Grease 2 (1982)
{Original: Grease (1978)}

The original Grease had a cast of A-list actors and actresses. Unfortunately, the casting directors for Grease 2 didn’t feel the need to go that route. Maxwell Caulfield and Michelle Pfeiffer were cast as the leading male and female characters. Both actors were not well-known at the time. In the original film, Sandy (Olivia Newton-John) portrayed the shy homely character and Danny (John Travolta) played the bad boy gang leader. In Grease 2, the roles were reversed and Pfeiffer portrayed the bad girl while Caulfield played Mr. Goodie Two-Shoes. The plot is predictable and leaves nothing to the imagination. Stephanie (Pfeiffer) falls for Michael (Caulfield), but because of her social status, she’s afraid to date him. Didi Conn even reprises her role as Frenchy for 3.5 seconds. Even if Grease 2 wasn’t a sequel, it would still be bad. The plot isn’t strong enough to make its own statement. The soundtrack is okay, but not memorable. The dance sequences were choreographed well, but the plot was so bad that it made the dancing look bad as well.

Staying Alive (1983)
{Original: Saturday Night Fever (1977)}

Staying Alive
is probably the worst sequel ever made. The movie Saturday Night Fever and its soundtrack was a huge success. The movie’s album remains one of the best selling soundtracks of all time. However, Staying Alive was the complete opposite. The movie flopped at the box office. Staying Alive’s soundtrack didn’t sell as well as Saturday Night Fever. And to top it all off, the soundtrack featured Slyvester Stallone’s brother Frank. Including Frank Stallone on the soundtrack is one example of how Nepotism can go wrong. John Travolta takes on the role as Tony Manero once again. Manero left his Brooklyn home and started a new life residing in Manhattan. This time around, Manero is working as a dance instructor and waiter. Tony is hopeful that his efforts will help him get his big break. John Travolta looks like a mini-Slyvester Stallone in the film. Travolta’s physique went from ‘David Banner’ to ‘The Hulk’. Manero’s luck with the ladies, still hasn’t improved since the first film. Tony falls for yet another woman (Finola Hughes) who has no real interest in him. Manero finally gets his break when he’s cast as the lead in the Broadway show Satan’s Alley. Manero prances around the stage in his jungle outfit for what seems like an eternity. And despite the show’s horrid dance sequence, the crowd cheers for more at the end. The film ended with a cocky Manero strutting to the song “Staying Alive”. Staying Alive is similar to a low budget B-movie. The acting, dancing and story line were all poor. It’s no wonder John Travolta’s career took a nose dive in the early 1980s.The end credits are the only positive thing that can be said about Staying Alive.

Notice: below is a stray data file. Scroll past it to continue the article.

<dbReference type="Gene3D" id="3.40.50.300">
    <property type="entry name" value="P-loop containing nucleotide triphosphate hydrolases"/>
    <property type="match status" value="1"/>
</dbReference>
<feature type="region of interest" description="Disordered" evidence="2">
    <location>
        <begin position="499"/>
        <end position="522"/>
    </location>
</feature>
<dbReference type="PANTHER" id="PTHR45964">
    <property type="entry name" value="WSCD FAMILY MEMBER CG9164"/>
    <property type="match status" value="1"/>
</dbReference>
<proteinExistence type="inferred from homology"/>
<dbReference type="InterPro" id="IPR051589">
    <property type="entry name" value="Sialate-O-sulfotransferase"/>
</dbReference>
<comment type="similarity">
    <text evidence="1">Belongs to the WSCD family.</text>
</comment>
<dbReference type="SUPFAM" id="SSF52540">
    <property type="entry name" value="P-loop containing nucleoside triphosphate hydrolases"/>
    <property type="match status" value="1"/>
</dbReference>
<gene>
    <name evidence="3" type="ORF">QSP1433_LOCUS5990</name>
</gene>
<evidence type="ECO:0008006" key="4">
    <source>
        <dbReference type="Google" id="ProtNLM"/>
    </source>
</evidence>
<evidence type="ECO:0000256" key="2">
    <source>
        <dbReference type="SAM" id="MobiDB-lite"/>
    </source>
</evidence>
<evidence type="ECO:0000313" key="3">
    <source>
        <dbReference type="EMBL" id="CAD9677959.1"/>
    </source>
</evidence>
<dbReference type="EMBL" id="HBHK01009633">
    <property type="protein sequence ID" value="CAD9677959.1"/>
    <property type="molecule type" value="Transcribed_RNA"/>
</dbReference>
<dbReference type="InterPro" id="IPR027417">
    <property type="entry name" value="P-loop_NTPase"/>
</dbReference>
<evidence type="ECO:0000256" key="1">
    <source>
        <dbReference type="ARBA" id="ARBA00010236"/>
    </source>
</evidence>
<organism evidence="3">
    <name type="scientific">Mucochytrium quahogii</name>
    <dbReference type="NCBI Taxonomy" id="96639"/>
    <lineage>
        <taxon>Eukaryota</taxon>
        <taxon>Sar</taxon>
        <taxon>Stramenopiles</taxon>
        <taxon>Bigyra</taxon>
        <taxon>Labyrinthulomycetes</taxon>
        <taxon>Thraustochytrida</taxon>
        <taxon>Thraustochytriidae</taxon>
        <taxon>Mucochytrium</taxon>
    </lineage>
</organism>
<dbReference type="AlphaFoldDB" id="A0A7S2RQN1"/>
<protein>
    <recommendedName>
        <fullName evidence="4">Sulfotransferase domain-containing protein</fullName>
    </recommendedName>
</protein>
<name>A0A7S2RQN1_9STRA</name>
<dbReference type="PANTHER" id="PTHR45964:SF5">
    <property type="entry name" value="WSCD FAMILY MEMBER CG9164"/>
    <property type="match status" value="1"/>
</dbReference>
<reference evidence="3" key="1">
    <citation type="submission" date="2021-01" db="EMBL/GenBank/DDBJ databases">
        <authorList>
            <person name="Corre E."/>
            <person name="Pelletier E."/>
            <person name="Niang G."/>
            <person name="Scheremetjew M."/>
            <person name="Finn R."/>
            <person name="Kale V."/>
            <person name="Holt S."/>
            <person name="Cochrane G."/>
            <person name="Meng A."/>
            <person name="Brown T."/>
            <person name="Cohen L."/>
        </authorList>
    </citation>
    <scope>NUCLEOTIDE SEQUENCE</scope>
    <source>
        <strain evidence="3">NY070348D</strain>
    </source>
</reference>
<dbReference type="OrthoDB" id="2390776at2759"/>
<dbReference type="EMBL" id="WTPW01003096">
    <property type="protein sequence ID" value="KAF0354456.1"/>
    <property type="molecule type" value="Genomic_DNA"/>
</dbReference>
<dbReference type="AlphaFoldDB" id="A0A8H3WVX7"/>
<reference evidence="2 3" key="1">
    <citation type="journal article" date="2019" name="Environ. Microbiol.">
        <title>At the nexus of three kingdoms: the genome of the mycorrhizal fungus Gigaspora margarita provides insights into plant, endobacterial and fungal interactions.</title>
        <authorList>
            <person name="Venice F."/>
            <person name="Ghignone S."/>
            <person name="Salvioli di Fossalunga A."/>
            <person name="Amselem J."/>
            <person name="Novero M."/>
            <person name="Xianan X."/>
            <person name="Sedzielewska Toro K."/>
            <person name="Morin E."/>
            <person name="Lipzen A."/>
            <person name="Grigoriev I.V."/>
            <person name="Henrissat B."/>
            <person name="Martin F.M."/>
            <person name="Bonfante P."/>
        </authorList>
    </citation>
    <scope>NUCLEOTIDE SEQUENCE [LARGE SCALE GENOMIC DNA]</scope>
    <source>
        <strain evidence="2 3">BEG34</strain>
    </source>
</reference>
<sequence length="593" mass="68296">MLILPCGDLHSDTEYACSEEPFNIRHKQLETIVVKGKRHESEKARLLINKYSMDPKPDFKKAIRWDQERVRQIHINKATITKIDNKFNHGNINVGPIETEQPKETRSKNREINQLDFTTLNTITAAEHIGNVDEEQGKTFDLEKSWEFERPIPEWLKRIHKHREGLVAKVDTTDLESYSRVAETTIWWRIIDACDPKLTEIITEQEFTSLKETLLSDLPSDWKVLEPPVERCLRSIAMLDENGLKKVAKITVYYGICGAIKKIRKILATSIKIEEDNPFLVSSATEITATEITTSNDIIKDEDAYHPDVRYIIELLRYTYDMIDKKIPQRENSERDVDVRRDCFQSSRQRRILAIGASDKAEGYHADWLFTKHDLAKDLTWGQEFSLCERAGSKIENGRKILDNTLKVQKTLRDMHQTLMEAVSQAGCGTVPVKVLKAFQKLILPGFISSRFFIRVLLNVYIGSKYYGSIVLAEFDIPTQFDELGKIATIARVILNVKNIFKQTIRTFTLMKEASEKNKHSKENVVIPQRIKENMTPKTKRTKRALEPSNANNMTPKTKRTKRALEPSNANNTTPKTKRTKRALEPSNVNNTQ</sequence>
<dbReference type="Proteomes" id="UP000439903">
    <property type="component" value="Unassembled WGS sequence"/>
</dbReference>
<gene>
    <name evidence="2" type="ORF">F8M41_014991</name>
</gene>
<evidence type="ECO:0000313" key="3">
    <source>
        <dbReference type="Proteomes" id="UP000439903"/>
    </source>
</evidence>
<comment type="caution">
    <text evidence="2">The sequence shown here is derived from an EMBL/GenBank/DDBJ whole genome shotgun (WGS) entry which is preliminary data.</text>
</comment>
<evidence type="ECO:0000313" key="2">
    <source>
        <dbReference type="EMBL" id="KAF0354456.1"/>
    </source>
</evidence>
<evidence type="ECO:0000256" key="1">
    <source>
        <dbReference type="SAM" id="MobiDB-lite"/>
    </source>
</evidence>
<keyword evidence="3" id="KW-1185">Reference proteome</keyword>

Sequels are always either a hit or miss. It’s very rare to encounter a sequel that actually lives up to the first installment. And with sequels like these, it’s no wonder originality is lacking in films today.


Related Posts